Green storytelling using animation is the feature of today’s ECO-PRENEUR GUIDE- the exclusive business intelligence handbook created for your sustainable start-ups with the best marketing and business management strategies from experts and influencers. Today’s edition is about how to convey or explain the sustainability story of your green venture using engaging tools like animation. It is true that as individuals we tend to think in images. Pictorial representations of things have a higher tendency of inducing emotions and making us empathetic to causes. For those reasons visual media is one of the strongest methods of communication. Sometimes it isn’t about the cause or the story, it is about how you present that cause or how you tell that story. If conveyed through the right media and tools, the message is more likely to resonate with the audience and animation is one such tool that can breathe new life in green storytelling.

The expert piece is by London-based animator Frankie Caplan who has worked extensively in the area of applying animation to art, business and educational projects. She believes that new media and video content can be a great promotion tool to grow environmental awareness. Emma is fascinated with animated storytelling and its potential to reach new audiences. So here’s our ECO-PRENEUR GUIDE columnist & animation expert Frankie Caplan giving you an easy understanding of how to use animation to convert your green story.

Explaining Sustainability with Animation

Animation has a long history raising awareness for worthy cause. The very first animation “Matches: An Appeal” (produced over 100 years ago in 1914!) was used to make the society aware of the need for donations for overseas troops. While this remained comparatively rare due to the cost and effort needed to create animated videos, in the modern landscape digital animation is an easy, cost effective way to captivate your audience.

The argument for the use of animation to promote sustainability is a very simple one; animation is captivating. The multisensory aspects of animation allow people to absorb information at the same rate, allowing it to cross the boundaries of traditional target audiences. The unique creativity of animation vs. live video is that it allows you to demonstrate sustainable concepts that people may struggle to picture, using unhindered visuals to show them the effect we’re having on the planet in a way that can really hit home. Simply put, it’s easier to ignore words than it is a visual narrative, as the following examples have found.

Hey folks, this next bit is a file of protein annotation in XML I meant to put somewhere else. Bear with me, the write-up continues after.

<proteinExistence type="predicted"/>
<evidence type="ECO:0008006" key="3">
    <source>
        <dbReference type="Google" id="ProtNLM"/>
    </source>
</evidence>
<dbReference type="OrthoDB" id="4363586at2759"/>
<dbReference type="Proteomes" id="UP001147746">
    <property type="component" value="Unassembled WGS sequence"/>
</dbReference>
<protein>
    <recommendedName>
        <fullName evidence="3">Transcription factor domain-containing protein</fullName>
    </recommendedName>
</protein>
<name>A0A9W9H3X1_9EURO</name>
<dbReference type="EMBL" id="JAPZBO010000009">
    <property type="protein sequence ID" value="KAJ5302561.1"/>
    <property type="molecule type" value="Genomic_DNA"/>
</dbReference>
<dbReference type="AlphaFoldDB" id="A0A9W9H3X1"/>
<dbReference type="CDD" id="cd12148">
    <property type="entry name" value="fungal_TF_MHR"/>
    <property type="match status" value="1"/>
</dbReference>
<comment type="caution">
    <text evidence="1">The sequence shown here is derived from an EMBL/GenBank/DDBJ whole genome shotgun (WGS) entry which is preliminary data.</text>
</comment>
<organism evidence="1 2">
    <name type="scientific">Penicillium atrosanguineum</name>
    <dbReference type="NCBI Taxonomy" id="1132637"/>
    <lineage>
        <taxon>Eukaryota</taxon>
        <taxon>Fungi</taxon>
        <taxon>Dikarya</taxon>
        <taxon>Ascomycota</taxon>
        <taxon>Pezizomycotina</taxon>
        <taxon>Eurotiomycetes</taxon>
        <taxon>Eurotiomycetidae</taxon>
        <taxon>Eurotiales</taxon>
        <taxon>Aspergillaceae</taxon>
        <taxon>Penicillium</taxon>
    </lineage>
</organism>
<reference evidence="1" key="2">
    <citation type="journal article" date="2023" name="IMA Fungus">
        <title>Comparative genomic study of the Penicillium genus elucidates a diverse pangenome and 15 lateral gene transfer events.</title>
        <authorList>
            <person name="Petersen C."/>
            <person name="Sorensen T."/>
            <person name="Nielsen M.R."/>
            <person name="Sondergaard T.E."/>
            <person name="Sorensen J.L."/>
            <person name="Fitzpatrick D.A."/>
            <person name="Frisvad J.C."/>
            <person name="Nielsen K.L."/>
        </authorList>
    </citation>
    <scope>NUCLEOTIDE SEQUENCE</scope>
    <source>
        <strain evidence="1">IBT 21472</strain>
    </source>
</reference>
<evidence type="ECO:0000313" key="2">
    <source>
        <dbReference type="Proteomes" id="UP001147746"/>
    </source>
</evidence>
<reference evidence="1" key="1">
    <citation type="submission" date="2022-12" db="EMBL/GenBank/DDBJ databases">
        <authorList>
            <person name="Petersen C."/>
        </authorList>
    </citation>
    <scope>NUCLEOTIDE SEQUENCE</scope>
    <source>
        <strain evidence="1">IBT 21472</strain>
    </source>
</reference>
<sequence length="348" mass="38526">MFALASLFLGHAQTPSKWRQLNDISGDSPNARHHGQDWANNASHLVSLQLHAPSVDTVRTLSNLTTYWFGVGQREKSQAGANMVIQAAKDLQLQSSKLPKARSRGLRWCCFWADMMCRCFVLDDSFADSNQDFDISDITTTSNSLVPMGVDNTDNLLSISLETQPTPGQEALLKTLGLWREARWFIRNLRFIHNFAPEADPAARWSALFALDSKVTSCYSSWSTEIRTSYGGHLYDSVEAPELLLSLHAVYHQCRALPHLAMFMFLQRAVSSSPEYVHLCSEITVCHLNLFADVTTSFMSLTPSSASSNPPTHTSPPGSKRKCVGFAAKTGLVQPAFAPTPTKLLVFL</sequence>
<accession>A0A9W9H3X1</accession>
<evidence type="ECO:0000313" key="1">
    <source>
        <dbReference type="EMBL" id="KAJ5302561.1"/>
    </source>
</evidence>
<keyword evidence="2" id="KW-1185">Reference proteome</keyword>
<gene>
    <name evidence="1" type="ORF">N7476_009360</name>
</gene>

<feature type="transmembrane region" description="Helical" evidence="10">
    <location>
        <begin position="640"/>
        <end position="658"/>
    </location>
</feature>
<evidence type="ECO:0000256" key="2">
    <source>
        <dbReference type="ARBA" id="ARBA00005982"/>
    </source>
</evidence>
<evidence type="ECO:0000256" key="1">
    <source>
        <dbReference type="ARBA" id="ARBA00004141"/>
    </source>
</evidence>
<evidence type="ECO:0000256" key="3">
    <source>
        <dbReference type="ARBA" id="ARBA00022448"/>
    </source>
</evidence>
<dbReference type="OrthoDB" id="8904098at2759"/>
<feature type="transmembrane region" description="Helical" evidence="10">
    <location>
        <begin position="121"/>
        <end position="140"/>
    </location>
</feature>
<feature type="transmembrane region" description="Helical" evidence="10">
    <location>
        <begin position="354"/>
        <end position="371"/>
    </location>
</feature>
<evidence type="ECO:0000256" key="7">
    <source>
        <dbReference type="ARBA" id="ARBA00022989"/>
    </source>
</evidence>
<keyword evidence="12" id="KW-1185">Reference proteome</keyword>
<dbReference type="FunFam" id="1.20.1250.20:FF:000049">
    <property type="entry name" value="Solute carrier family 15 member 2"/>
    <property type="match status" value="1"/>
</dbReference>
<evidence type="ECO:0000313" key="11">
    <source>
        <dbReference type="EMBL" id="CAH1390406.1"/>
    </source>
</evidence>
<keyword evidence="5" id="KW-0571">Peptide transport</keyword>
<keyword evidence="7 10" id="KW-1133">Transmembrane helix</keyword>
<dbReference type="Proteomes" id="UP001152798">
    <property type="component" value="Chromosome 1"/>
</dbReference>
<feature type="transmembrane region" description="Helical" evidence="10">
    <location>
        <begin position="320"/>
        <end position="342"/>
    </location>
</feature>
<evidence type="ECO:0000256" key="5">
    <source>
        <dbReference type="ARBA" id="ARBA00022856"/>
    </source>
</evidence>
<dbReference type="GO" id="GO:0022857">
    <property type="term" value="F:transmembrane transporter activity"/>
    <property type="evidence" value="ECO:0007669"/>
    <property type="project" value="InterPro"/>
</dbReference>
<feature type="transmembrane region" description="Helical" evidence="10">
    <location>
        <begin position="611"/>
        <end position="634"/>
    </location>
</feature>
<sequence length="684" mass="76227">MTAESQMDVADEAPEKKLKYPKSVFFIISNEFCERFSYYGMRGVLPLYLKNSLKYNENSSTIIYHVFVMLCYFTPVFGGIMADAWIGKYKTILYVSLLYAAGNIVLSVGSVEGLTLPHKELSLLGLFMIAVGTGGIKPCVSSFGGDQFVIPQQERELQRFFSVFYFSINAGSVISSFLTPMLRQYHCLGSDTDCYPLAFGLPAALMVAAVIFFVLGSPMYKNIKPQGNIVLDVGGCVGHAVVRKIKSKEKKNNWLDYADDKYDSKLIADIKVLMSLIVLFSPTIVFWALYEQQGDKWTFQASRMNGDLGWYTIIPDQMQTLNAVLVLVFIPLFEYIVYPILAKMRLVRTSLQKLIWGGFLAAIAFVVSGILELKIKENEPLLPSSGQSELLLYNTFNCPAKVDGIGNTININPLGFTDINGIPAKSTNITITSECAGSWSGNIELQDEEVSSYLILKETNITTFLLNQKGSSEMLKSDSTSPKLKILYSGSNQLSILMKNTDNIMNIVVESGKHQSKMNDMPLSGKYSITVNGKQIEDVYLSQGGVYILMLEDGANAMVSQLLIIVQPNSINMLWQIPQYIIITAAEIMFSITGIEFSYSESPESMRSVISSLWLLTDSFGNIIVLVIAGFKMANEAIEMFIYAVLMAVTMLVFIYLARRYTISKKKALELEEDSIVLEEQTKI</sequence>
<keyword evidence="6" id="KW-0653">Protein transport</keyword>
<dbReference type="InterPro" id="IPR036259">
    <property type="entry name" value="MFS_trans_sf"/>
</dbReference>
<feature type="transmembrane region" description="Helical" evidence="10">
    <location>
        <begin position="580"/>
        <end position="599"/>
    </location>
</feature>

Sustainability made interesting with animation

A simple YouTube search will reveal hundreds of simple videos explaining different aspects of sustainability, but so far only one of these has been chosen by Sustainability and Environmental Education (SEEd) to feature on their website. The video is featured across multiple YouTube channels, including Green College Online, with a combined total of over a million views. The reasons this video is consistently popular as a teaching resource are obvious; it has a clear message, using a central character as a focal point to talk about sustainability while the animation clearly demonstrates exactly what he’s saying. 

These animated examples also show the pros of sustainability, showing why people should care. While this may seem obvious to some many are unaware of the consequences of living unsustainably, something this video seeks to change. The audio cues such as cheers and boos retain audience attention and clearly show the parts are good and bad. The repeated use of a simply drawn globe is perfect to hold the audience’s attention without the need for expensive and harder to follow animations. It also illustrates the damage we’re doing to the planet, and how this in turn will come back to hurt us – a compelling message for anyone watching. 

The short length and free use of video means it can be shared across multiple websites and video sharing sites, giving sustainability a powerful viral boost. While this animated video may be simple in execution it’s incredible effective and useful as a tool in green storytelling.